Book review: Exposure

A renowned poet, children’s author, and short story writer, Helen Dunmore is at her finest in the novel form. Her 14th, ‘Exposure’, about a London spy ring in the 1960s, is superbly rendered, writes Billy O’Callaghan.

Helen Dunmore

Hutchinson, £12.99; ebook, £9.49

HELEN DUNMORE’s latest novel, Exposure, her 14th of a quietly stellar career, opens in London on a cold late afternoon in November 1960 to the whistle of a passing train. 

With the wounds of war, the bombings, rationing, and sense of dread still fresh in the memory, and the threat of nuclear disaster feeding Cold War paranoia to near frenzy, this is a city caught between faces, and a perfect playground for the winkandelbow language of espionage.

Simon and Lily Callington are an outwardly normal, working class couple, the parents of three young children, a boy and two girls, mortgaged to the hilt in Muswell Hill and striving for more solid status in life, but existing very much in denial of the pasts that still hang like shackles around them.

Lily’s history is a trauma; having fled Berlin with her mother just before the war, when things had begun to turn bad for the Jews, she now speaks in an almost perfect accentless English and works part-time as a language teacher, but has never forgotten the impoverished years of her escape, or the fact that she remains an outsider in a place that has fought hard to preserve its insularity.

Simon, on the other hand, is a dreamy type, who “will never climb past the middle of any ladder, let alone to the top”, and who is content to hold down a dull but steady civil service desk job with the Admiralty and to share an enthusiasm for railways with his son, Paul.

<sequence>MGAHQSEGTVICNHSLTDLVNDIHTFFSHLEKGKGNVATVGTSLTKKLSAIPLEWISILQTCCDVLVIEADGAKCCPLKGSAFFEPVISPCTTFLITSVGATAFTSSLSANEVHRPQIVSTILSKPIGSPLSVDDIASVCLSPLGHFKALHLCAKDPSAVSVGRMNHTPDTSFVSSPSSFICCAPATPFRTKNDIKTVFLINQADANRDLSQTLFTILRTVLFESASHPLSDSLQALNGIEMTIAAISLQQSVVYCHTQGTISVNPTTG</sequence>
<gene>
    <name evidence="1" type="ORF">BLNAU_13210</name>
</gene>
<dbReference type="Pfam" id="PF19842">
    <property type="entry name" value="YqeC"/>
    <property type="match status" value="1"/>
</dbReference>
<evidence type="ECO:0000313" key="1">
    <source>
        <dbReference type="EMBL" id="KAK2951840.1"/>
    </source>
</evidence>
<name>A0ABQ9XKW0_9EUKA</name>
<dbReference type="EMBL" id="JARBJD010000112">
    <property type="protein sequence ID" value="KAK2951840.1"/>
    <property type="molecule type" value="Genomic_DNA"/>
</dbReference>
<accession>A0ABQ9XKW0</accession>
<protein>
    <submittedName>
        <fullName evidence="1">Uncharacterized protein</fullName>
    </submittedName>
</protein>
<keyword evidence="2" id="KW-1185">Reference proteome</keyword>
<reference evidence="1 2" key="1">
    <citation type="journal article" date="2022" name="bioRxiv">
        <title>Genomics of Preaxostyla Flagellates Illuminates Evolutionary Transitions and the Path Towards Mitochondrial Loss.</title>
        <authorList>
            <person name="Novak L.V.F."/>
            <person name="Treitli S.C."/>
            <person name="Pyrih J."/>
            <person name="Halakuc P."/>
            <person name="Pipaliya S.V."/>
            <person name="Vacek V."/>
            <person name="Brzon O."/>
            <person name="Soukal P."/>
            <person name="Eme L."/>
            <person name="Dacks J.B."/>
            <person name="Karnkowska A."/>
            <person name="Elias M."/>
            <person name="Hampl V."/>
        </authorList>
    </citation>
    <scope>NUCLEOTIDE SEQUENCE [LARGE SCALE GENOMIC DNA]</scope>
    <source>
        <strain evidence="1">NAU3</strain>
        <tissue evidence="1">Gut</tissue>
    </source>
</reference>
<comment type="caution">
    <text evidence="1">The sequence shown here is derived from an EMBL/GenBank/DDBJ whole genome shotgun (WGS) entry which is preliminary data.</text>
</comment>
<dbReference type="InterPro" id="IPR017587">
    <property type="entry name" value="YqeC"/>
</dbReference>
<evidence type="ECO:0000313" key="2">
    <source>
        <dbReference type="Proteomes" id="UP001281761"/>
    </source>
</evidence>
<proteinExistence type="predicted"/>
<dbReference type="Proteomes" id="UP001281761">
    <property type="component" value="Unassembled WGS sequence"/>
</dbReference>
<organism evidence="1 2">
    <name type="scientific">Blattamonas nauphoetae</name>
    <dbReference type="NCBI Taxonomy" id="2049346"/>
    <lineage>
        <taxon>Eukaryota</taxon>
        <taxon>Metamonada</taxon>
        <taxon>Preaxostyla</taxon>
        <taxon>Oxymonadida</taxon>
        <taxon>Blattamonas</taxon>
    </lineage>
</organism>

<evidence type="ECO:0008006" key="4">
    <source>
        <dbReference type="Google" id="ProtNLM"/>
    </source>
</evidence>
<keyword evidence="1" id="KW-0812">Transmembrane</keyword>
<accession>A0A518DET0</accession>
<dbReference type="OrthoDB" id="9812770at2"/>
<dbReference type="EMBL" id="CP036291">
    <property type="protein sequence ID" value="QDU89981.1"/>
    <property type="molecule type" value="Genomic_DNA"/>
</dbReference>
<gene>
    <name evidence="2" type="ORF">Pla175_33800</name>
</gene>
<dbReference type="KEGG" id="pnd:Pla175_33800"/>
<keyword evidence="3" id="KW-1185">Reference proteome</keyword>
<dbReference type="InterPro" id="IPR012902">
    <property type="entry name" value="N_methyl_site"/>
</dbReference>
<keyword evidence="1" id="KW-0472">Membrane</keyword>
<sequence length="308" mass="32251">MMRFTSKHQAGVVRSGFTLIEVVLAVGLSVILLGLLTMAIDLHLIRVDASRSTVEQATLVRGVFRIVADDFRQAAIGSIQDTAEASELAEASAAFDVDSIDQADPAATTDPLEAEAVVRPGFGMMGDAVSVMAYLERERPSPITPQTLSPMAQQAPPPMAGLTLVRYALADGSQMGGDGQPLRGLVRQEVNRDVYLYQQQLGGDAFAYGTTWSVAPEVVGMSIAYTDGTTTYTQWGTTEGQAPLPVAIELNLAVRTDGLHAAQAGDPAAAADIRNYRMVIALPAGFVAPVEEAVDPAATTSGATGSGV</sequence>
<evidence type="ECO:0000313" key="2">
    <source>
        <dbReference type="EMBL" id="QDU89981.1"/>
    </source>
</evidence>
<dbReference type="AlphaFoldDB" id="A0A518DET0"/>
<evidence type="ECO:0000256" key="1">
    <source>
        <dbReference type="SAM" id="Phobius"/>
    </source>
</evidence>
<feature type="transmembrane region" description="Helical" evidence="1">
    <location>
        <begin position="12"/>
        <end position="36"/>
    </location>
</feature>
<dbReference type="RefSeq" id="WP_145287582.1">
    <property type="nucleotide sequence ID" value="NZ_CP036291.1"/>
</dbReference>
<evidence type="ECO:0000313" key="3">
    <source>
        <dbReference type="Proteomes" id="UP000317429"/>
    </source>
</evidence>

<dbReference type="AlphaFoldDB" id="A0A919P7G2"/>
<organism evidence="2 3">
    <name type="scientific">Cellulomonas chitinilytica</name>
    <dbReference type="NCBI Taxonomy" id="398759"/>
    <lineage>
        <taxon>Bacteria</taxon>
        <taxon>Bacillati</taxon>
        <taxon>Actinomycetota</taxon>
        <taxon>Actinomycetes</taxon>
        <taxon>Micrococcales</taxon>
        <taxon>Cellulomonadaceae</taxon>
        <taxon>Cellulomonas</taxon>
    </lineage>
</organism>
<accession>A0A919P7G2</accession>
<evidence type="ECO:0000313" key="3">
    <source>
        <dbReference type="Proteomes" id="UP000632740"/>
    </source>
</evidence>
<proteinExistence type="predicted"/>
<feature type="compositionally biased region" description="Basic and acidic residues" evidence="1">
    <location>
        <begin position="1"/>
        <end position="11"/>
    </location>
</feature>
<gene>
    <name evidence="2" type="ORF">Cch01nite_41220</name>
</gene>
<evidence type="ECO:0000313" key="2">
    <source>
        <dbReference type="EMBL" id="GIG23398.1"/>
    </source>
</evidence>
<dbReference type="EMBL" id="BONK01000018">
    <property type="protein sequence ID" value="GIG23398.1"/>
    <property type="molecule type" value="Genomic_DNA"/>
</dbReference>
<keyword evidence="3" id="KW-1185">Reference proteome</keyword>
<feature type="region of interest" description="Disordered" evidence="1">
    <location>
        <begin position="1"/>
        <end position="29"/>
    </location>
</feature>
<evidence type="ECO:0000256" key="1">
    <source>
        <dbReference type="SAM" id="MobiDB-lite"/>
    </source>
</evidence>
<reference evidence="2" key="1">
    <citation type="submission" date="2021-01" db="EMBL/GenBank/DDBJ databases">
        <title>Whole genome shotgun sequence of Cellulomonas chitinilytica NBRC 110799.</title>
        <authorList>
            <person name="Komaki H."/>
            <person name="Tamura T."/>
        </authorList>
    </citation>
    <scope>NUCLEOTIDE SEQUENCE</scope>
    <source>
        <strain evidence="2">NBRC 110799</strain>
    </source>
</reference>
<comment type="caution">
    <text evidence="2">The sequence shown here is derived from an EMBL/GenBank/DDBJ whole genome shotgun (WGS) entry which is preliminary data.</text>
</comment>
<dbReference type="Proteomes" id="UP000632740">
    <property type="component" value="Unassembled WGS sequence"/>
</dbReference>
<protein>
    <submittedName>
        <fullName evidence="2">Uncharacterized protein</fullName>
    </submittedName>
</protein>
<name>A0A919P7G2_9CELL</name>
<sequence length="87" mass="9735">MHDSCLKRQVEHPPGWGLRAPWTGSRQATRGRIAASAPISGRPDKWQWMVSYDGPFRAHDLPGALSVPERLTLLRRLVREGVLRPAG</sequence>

But as placid as his surface seems, he carries with him a darkness of his own: In his youth, while indulging his mediocrity at Cambridge University, he’d fallen into a highly illicit love affair with an older man, Giles Holloway. 

That’s long since finished, though the attachment has endured. 

Giles also works for the Admiralty, and in fact had pulled certain strings in order to get Simon a job.

It is the actions of Giles that infuse the novel with its initial propelling tension, and drag its core cast into a vortex of virtual chaos. 

Having stolen a top secret file from work, and perusing it in his apartment’s ingeniously concealed upstairs study, the wine and whiskey he has consumed contributes to a bad fall.

Hospitalised and operated on for a smashed leg and a serious concussion, his only thought is to cover the tracks of his treachery, and so he turns to Simon, the one person he can trust to do the right thing, with a request that the file be collected from his flat and returned before its absence is discovered.

Simon agrees, finds the file, and conceals it in an old briefcase. Back at home, though, he finds that the briefcase also conceals a cartridge of film. He reads the file, and understands. 

The revelation that his friend is a double agent, “a fat, queer traitor, a drunkard and a bungler... (who) has been batting for the other side in more ways than one”, comes as a great shock. 

And yet Simon knows he should have seen the signs. Worse, he begins to realise that he is now also implicated.

Unfortunately, while the likes of Giles and his ilk are used to walking dangerous lines, the young family man proves ill-equipped for such scheming. 

The inevitable soon happens: He is caught and arrested, charged with espionage, and imprisoned. 

And it is at this point, as the focus shifts more in the direction of Lily, that the novel truly comes into its own.